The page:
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Like species, workforces can go through an evolutionary process, driven by individuals with unusual but favorable behaviors—“positive deviants.” Here’s how organizations can nurture these behaviors.
Darwin’s notion of “survival of the fittest” can apply to organizations as well as to species. A workforce may go through an evolutionary process driven by individuals with unusual but favorable behaviors. These successful outliers, or “positive deviants,” diverge from the norm, but their practices can result in positive outcomes and enable their survival in the workplace. Sometimes a “positive deviant” succeeds because of an intrinsic characteristic, such as an unusual strength or a particularly sharp memory. But more often, these individuals simply do things a bit differently—sometimes even bending the rules—to get work done better, faster, or cheaper.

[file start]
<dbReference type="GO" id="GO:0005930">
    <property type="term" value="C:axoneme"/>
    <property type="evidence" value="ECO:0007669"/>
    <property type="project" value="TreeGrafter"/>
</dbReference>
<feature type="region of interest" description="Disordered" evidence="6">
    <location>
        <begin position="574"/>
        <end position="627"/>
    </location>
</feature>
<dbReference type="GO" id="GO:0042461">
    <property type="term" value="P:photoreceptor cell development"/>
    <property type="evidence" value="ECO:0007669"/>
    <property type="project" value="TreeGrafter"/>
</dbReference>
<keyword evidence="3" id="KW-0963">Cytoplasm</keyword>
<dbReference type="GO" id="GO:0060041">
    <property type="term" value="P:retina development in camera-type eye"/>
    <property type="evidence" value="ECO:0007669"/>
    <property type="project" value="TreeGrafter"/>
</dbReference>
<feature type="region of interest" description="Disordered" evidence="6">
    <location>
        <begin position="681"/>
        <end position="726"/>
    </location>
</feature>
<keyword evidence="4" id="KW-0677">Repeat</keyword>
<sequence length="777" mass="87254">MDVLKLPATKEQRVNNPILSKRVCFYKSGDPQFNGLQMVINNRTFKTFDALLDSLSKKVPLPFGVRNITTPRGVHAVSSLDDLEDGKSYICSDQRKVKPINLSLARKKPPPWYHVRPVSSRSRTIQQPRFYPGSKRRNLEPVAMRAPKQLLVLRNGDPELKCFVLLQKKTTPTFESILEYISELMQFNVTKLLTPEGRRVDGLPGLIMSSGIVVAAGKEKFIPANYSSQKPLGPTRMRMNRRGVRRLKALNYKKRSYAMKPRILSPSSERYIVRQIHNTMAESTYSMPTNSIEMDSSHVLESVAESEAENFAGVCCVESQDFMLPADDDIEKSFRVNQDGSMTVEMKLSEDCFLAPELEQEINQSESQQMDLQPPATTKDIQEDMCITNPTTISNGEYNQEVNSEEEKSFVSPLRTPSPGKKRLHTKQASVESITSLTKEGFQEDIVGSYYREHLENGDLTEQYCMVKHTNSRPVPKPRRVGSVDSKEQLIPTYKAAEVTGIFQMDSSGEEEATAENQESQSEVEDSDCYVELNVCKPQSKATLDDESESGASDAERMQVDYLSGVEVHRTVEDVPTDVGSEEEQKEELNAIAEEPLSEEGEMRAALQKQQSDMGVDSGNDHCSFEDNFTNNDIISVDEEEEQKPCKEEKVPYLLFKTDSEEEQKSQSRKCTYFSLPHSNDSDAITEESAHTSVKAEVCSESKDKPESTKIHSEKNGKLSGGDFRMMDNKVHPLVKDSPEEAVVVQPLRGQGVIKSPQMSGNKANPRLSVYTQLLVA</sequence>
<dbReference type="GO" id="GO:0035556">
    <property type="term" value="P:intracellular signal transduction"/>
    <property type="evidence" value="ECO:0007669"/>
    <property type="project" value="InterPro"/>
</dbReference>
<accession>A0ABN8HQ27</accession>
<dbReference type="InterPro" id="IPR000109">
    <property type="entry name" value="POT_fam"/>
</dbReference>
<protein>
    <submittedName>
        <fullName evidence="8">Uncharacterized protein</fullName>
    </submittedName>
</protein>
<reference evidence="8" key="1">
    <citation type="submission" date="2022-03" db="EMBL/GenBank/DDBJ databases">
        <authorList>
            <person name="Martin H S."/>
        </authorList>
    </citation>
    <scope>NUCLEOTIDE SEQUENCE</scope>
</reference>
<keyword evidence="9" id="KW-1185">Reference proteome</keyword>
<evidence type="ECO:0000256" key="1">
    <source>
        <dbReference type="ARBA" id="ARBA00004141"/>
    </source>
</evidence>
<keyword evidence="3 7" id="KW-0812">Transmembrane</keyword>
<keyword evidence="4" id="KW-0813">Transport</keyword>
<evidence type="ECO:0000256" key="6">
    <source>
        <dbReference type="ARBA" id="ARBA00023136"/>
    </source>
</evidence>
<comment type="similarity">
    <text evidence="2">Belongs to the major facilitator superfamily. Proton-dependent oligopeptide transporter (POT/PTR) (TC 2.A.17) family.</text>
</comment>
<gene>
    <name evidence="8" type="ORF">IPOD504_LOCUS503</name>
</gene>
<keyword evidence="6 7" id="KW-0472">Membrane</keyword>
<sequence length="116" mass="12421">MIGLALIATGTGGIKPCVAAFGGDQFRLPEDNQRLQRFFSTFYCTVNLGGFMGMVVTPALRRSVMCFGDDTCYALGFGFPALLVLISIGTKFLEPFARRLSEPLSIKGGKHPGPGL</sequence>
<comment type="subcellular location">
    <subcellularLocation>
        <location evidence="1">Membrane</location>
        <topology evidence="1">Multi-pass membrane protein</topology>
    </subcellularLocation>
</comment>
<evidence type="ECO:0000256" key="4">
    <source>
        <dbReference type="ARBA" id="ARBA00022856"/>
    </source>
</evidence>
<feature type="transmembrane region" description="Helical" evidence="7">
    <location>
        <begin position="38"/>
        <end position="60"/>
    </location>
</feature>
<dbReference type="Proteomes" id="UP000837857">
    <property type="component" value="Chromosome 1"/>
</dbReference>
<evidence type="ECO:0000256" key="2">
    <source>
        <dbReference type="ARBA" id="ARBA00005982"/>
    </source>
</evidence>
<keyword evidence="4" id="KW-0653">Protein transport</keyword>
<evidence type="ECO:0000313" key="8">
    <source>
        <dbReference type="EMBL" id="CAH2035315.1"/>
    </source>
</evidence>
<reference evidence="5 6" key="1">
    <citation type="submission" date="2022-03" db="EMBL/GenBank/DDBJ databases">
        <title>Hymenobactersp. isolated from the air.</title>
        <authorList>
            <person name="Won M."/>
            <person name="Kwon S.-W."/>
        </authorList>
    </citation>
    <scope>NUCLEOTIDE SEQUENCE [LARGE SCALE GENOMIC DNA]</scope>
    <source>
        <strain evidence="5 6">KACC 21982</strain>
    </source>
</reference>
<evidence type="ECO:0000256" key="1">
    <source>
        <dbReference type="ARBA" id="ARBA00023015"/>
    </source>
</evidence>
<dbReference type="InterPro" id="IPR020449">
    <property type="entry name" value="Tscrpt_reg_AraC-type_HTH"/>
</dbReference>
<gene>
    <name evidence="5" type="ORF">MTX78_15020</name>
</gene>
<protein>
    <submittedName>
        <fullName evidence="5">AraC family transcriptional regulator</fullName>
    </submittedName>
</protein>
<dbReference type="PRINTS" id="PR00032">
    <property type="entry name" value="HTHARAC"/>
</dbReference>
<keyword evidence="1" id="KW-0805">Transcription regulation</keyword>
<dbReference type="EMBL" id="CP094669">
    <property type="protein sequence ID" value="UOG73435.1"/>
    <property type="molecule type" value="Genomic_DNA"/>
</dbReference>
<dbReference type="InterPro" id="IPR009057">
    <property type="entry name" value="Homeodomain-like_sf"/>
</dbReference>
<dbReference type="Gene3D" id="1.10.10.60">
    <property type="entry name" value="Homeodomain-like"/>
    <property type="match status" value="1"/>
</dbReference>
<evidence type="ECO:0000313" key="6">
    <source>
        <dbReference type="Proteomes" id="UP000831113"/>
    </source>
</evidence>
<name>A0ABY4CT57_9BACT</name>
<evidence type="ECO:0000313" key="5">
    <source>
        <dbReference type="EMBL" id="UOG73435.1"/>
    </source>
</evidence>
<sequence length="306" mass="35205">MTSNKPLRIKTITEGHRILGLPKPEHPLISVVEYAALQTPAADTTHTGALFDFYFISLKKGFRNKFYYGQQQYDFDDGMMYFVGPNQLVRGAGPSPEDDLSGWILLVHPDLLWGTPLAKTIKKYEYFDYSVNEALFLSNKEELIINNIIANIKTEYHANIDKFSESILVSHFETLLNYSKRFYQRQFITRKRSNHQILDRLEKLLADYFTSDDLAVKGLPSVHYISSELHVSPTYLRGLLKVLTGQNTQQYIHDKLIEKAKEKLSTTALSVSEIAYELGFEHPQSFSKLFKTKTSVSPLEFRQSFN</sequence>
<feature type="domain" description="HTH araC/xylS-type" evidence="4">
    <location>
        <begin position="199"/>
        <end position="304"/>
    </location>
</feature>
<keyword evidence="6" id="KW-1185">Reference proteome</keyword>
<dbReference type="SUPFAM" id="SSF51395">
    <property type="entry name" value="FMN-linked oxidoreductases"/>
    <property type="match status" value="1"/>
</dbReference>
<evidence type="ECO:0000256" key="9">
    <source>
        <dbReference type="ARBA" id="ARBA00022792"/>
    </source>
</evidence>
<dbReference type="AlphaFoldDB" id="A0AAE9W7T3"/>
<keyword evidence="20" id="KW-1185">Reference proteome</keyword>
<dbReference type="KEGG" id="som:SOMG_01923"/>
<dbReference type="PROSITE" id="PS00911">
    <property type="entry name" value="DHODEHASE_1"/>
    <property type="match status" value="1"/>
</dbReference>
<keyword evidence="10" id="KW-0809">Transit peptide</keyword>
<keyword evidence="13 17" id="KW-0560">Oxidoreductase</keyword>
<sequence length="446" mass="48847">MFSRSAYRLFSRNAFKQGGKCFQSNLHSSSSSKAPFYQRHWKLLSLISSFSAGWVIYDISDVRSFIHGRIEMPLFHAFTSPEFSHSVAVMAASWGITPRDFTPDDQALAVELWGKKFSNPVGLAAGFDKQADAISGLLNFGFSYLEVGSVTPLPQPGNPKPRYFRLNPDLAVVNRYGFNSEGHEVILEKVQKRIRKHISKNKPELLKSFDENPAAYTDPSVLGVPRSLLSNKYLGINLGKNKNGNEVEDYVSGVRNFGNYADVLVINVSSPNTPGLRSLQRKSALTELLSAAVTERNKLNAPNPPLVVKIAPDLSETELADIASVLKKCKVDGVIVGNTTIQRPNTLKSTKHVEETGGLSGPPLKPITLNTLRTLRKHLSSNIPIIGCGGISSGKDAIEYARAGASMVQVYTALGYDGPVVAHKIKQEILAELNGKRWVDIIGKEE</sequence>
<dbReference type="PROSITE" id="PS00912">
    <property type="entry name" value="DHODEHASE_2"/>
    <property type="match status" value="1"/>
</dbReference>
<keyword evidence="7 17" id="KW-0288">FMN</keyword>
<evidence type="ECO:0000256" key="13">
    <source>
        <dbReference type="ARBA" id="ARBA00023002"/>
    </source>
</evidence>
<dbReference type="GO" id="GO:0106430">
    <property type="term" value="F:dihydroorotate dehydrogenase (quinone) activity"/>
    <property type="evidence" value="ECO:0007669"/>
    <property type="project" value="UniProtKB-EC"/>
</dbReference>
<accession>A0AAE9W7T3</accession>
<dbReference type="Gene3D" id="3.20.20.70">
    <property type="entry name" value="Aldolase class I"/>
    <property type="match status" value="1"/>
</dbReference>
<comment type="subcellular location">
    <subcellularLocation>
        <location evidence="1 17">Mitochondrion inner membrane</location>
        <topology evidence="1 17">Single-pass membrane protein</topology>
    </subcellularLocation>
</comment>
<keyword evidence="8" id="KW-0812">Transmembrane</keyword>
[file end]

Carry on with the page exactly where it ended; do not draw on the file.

Leaders can identify these “rebels with a cause” within an organization, figure out the specific behaviors that contribute to their success, and diffuse their wisdom across the entire workforce. The first step is to use measurable performance data to help identify outliers. Once an organization has found them, observational field studies and interviews can help uncover how they achieved success when their peers or neighbors did not. Finally, the organization can use carefully designed interventions and grassroots activities to transform positively deviant behaviors into standard operating procedures.